As you install your garage door, you may need to find out how much it weighs in order to determine the correct extension or torsion springs for your door. This information may not be readily available if you're installing custom garage doors, so you'll need to weigh them yourself. The following offers a step-by-step guide on how you can safely and accurately weigh your garage door.
No Digital Scales, Please
Of course, you'll need a scale to weigh your garage door with. A bathroom scale will work just fine, but you'll have to make sure it's an analog-type scale. Analog bathroom scales are better equipped at registering weight changes as they occur; whereas, digital scales are designed to register weights within a narrow window of time. This means you won't be able to see weight fluctuations as they occur while the door is settling on the scale itself.
If you can get your hands on an industrial shipping scale or floor scale, then don't hesitate to use it. Such scales offer more precise measurements than ordinary floor scales.
Start by unplugging the garage door opener and disconnecting the opener's arm from the garage door itself. Disconnecting the trolley arm from the garage door via emergency release handle won't be enough for this task, as the outer carriage could still catch on the inner carriage and give the scale a false reading.
Locate the bottom-most track bracket on each side of the door and use vise grips or C-clamps to clamp the door cable to the bracket. Doing so will allow the full weight of the door to rest on the scale.
If you have a double door or a large single door, then you'll need to use two scales. Make sure each scale is a foot from each side of the opening.
Measuring Wood Doors
To lift and measure a wood garage door, you'll need to leverage the door open using a pry bar and a small 2x4 piece of wood. Place a longer 2x4 underneath the door and remove the pry bar. Next, take the shorter 2x4 and place it underneath the longer 2x4, so that it can be used as leverage to open the door further.
At this point, slide the scale underneath the center of the door. You may need to place a small 2x4 on the scale to ensure the door remains level throughout the measurement. Carefully lower the door onto the scale and give the door a slight shake to help it settle on the scale.
Now you can finally take your measurements. Don't forget to subtract the weight of the 2x4 when reading the door weight. Carefully lower the door using the 2x4 pieces and pry bar. After making sure the door cables are free of slack, remove the vise grips or C-clamps from the track brackets and reconnect the garage door opener to the garage door.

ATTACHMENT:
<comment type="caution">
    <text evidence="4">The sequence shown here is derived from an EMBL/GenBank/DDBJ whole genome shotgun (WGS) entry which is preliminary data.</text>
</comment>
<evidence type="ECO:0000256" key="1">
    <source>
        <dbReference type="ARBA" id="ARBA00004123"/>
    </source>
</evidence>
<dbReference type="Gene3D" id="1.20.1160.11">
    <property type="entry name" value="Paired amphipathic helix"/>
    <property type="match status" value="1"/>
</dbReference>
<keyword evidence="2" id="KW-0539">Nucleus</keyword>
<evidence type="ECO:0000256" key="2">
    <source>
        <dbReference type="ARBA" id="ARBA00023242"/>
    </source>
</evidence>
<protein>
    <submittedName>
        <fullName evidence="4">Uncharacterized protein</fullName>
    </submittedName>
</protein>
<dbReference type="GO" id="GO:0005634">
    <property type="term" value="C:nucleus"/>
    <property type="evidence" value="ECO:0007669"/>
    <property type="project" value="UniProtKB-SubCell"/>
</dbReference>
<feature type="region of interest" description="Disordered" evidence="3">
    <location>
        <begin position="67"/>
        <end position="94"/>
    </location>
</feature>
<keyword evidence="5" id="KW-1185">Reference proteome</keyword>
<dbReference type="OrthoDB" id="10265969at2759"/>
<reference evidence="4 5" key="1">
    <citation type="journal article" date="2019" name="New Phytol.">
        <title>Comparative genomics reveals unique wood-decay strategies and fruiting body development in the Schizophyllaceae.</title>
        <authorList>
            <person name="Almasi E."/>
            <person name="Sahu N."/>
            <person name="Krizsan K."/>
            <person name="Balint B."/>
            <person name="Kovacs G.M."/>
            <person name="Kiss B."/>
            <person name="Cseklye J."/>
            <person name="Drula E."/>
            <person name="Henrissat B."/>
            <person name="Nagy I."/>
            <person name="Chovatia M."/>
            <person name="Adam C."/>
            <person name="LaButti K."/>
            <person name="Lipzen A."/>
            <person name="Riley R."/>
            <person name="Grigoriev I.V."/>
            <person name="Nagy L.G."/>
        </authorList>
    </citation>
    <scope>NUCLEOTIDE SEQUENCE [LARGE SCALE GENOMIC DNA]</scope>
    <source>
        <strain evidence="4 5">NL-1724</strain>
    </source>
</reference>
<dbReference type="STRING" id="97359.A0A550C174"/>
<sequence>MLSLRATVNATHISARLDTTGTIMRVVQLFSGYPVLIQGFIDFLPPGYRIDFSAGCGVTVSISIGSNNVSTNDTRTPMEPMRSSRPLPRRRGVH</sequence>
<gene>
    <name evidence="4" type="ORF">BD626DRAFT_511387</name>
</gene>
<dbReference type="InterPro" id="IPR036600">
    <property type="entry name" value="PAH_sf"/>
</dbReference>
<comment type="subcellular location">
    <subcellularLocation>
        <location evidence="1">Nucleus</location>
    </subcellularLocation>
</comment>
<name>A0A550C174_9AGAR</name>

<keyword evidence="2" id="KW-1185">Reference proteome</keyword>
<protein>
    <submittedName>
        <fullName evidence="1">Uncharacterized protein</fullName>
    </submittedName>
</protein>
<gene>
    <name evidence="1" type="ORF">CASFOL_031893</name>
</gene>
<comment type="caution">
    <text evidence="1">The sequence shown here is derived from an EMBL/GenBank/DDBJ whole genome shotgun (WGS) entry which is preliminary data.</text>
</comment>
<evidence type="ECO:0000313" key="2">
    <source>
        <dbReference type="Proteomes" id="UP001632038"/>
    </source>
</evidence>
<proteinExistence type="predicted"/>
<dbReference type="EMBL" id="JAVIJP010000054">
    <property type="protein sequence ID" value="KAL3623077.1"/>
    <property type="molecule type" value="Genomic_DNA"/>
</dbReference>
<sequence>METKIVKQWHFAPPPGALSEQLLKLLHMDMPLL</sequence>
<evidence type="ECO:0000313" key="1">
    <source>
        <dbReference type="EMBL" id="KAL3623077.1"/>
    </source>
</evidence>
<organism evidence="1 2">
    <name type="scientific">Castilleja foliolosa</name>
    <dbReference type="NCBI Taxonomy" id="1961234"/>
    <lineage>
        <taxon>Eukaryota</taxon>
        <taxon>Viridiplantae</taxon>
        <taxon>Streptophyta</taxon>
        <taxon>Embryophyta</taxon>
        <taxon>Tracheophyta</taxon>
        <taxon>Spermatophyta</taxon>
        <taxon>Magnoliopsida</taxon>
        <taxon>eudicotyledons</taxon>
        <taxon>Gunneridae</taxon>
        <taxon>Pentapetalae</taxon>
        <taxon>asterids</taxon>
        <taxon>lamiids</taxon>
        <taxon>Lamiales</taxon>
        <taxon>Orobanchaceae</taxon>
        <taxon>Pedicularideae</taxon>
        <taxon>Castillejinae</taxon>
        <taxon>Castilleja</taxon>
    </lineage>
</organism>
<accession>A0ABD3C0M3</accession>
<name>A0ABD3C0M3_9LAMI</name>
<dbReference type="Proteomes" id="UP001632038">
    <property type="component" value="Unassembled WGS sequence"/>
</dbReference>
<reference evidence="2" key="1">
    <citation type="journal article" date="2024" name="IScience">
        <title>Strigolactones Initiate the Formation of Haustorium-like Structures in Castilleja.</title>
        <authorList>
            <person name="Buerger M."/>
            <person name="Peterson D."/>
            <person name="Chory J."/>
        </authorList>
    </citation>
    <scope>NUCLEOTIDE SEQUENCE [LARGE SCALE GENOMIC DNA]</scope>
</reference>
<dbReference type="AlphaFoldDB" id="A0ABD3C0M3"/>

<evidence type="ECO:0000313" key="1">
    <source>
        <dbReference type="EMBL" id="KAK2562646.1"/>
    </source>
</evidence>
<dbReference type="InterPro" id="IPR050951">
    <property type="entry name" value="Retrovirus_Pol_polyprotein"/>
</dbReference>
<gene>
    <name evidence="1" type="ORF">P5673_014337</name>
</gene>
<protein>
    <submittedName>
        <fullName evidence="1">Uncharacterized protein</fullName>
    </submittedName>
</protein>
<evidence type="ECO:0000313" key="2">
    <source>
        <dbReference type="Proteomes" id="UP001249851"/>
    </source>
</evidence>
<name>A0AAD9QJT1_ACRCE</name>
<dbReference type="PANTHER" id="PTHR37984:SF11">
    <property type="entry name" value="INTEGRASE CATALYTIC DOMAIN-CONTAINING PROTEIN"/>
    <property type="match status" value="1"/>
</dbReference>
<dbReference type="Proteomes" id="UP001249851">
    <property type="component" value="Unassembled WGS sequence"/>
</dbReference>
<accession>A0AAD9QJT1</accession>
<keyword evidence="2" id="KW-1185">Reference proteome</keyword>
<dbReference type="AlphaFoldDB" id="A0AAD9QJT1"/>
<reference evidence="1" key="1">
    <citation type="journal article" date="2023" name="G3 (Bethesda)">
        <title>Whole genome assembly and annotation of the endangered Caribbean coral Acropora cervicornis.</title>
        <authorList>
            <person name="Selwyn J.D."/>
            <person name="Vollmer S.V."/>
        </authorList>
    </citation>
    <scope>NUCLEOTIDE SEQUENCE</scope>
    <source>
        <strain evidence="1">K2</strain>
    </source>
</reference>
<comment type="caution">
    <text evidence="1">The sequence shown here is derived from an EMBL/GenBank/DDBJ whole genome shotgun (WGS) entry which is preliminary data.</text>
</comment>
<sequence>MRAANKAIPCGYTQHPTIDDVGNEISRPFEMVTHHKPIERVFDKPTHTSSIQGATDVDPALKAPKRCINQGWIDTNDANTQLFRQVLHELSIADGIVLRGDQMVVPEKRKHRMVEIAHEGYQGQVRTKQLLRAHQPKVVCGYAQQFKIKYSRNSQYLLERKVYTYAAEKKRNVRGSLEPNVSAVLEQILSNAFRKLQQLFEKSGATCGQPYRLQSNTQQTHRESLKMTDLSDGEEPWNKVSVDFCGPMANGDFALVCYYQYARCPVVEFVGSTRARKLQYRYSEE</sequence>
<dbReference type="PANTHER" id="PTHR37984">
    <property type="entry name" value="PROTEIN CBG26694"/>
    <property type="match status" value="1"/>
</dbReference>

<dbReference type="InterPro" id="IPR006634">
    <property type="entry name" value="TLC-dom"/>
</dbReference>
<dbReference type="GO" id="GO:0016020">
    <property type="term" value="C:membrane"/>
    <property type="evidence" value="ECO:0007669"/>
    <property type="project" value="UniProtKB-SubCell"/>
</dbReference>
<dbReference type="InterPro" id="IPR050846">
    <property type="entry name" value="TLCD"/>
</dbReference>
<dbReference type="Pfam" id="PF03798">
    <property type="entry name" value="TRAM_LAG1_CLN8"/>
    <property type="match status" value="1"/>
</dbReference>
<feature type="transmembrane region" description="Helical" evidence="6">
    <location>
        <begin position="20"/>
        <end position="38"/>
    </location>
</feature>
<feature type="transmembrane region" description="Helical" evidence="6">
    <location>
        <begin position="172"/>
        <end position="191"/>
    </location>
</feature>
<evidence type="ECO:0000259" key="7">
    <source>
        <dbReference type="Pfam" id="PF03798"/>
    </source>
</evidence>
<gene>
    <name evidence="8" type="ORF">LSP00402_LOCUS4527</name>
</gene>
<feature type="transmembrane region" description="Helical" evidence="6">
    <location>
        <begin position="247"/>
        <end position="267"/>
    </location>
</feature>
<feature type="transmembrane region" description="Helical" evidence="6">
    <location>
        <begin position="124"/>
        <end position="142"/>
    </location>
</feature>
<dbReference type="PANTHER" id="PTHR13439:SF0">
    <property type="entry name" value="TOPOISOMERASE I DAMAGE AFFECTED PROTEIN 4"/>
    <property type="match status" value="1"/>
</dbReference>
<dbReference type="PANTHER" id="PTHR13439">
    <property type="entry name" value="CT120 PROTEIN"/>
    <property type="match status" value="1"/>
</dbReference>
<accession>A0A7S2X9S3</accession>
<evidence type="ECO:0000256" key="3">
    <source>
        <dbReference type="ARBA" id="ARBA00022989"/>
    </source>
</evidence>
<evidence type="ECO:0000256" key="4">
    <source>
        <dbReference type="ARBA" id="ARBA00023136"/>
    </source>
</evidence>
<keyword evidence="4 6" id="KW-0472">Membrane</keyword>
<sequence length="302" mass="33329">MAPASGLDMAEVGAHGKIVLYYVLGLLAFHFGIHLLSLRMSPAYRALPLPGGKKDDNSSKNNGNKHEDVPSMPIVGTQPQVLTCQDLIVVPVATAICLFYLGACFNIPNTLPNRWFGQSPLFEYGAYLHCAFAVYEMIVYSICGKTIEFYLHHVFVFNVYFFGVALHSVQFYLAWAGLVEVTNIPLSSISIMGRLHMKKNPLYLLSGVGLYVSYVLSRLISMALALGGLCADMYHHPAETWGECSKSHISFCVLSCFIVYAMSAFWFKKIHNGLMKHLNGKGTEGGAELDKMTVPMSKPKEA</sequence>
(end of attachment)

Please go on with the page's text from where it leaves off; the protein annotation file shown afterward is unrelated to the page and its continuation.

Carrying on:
Measuring Steel Doors
Steel doors require a bit more care to open, since you don't want to deform or otherwise damage the door. Start by locating the bottom fixture on both corners of the garage door. This is where you'll place your pry bar to lift the door. Using a small 2x4 for leverage, lift the corner of the door and slide another 2x4 underneath. Do the same for the other side and repeat the step until you have two 2x4s under each door corner.
Next, slide a long 2x4 underneath the door, making sure it lays completely parallel to the door. Using another 2x4 as leverage, lift the long 2x4 (and garage door along with it) with the pry bar and then slide another long 2x4 underneath the parallel 2x4 and garage door. Lower the door until it rests on the perpendicular 2x4.
Use the perpendicular 2x4 with another 2x4 as leverage to lift the garage door once more. This time, slide the scale underneath the door and lower the door onto the scale. Once again, give the door a slight shake to help it settle on the scale and then read the measurement on the scale. Once you're done, you'll need to reverse the above process to remove the 2x4s from underneath the door.
After you're finished weighing your garage door, you can use your measurements to look for the appropriate tension or extension springs that best match your door's weight. For assistance or for more tips, contact a company like Shank Door.Share
13 October 2015
I have always loved baseball, and when the world series arrives each year, I enjoy inviting my friends over to watch the games. As our family grew, it became difficult for all of our guests to fit in our living room. We decided that we needed a dedicated "man cave" in our home, but we didn't have an extra room to build it in. We thought long and hard about how we could add it, but we finally decided to turn our garage into the man cave and have a carport built onto our home to park our cars under. I have always been interested in learning more handy-work, so I enjoyed watching the contractors build both the man cave and car port. I thought I would start a blog to share what I learned during the building process to help other homeowners!